"Sometimes we receive direct orders from customers who specify the sizes," Mohamed, whose customers come from Goro, Megenanga, CMC and Merkato, told Fortune.

Even though the new trend has opened a business opportunity to the street vendors like Alemayehu, it has created business challenges to store owners who stock the product in their shops.

Eyerusalem Zewdu, who has a retail outlet in the Bole area, near Medhanialem Church, is one of those whose business was affected by the mushrooming whiteboard business on the streets

She opened the store about a year ago and carried the medium-sized boards that she retails for 650 Br.

With the advent of street vendors and small market makers offering the product everywhere, no one is buying it from her, except some churches, governmental and non-governmental institutions, according to Eyerusalem.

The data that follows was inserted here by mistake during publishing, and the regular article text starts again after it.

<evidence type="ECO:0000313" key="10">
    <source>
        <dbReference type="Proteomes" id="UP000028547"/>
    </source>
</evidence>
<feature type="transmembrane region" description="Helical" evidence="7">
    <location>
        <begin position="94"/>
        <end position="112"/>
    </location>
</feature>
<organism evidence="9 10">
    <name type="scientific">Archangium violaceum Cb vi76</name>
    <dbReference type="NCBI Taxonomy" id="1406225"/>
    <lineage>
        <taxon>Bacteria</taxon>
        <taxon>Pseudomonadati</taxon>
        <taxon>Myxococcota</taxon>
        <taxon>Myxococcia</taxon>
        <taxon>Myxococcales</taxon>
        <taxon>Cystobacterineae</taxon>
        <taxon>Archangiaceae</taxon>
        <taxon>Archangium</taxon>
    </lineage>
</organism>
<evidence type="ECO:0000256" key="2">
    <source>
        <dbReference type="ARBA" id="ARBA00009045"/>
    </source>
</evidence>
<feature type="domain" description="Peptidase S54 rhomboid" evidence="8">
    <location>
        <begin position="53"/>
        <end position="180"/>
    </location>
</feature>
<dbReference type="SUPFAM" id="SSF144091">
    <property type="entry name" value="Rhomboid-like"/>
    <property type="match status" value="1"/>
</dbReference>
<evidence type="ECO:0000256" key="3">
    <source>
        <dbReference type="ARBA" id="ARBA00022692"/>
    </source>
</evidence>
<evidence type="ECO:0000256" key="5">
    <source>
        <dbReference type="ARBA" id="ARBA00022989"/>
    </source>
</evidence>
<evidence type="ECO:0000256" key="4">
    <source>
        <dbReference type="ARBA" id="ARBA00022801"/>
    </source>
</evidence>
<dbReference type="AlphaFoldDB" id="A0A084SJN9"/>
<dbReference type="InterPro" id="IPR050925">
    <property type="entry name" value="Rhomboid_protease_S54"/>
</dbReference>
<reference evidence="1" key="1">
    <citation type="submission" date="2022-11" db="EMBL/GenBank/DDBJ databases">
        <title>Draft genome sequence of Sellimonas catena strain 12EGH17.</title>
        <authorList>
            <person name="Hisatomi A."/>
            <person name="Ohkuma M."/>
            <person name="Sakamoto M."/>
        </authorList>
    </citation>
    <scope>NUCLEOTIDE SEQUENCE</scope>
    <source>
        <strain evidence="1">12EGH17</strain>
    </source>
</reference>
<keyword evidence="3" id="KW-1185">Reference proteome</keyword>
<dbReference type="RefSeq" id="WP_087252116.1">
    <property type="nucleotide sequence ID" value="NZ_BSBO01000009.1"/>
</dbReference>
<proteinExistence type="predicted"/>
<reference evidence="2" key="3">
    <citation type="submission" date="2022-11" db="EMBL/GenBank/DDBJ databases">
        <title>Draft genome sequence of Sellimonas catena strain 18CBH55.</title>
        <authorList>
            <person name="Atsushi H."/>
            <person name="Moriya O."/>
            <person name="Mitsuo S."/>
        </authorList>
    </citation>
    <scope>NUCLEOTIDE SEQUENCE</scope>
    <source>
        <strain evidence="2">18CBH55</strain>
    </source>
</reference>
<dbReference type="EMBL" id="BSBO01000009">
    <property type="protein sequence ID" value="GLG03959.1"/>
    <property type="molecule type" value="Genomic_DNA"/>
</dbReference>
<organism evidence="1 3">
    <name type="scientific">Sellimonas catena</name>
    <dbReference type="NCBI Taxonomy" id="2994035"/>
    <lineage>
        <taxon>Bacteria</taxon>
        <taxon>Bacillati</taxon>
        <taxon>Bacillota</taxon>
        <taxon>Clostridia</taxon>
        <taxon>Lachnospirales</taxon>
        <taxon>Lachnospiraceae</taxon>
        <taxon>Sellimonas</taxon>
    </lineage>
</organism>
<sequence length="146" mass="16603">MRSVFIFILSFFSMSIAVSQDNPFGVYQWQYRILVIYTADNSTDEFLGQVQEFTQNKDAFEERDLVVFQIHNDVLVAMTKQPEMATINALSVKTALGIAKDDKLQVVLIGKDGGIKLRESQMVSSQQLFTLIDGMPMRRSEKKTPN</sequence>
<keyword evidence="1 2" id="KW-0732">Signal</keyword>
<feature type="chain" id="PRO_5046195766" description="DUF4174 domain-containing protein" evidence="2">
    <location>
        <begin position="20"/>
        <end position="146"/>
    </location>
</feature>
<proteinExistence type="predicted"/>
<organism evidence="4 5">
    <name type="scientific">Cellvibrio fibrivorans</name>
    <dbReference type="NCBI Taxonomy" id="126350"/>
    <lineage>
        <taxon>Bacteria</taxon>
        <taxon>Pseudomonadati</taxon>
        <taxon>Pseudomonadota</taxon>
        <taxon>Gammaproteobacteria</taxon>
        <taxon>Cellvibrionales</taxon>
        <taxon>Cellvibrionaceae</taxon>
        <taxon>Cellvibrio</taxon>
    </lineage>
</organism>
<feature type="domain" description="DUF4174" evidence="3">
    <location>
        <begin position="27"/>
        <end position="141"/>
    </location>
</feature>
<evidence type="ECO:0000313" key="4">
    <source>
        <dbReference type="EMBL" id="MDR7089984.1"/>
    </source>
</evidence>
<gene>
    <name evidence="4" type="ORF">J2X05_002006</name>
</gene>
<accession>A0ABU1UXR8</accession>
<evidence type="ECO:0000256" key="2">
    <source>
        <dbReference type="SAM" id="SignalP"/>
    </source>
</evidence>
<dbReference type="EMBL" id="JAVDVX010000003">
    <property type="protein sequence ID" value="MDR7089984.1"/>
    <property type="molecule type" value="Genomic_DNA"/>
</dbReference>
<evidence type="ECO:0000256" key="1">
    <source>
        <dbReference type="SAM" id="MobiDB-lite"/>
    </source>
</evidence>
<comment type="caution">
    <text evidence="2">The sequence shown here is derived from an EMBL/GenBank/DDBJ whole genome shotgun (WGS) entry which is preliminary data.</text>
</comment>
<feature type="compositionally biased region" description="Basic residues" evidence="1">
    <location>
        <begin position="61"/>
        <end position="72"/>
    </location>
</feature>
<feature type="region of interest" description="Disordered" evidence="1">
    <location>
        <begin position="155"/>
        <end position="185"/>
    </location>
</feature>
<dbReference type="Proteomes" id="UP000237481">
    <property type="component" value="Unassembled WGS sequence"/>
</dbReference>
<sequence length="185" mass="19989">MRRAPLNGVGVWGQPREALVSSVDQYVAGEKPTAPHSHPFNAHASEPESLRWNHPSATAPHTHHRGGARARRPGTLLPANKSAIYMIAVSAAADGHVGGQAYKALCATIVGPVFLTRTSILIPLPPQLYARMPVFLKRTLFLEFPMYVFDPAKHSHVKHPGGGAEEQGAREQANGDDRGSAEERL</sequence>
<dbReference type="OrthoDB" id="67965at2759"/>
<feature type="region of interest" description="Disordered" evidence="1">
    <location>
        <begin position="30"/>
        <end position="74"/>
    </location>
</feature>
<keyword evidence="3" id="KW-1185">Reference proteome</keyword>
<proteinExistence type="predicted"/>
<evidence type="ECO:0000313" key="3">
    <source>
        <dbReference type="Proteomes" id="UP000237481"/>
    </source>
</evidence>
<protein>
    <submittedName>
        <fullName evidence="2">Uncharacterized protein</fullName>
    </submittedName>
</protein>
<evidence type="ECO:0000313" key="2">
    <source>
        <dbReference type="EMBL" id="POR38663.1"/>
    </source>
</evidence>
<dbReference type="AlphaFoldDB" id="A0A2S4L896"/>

"I used to sell at least one or two a day previously. Now I am lucky to sell two boards in a week," Eyerusalem told Fortune.

To balance the difference between formal and the informal traders, street vendors should get proper workplaces, according to Jemal Abagissa (PhD), a lecturer at Addis Abeba University for the past two decades and with an expertise in small and medium businesses.

This is a good business idea that benefits the family from unnecessary paper costs and has to be introduced to other cities in the country, according to Jemal.

The material is more popular in Addis Abeba, where 73pc of primary schools are private.

"The city, federal and regional small and medium enterprise agencies should create market linkages to other cites," said Jemal.

In the capital, it is estimated that a total of 40,000 people are operating in the parallel market, trading various consumable products including the whiteboards.

Since last year, the city administration has launched a new scheme to formalize these businesses by registering and granting them a working space.

So far, Addis Abeba Trade Bureau has designated 129 marketplaces and provided vendors stalls via a raffle system.



PUBLISHED ON Feb 23,2019 [ VOL 19 , NO 982]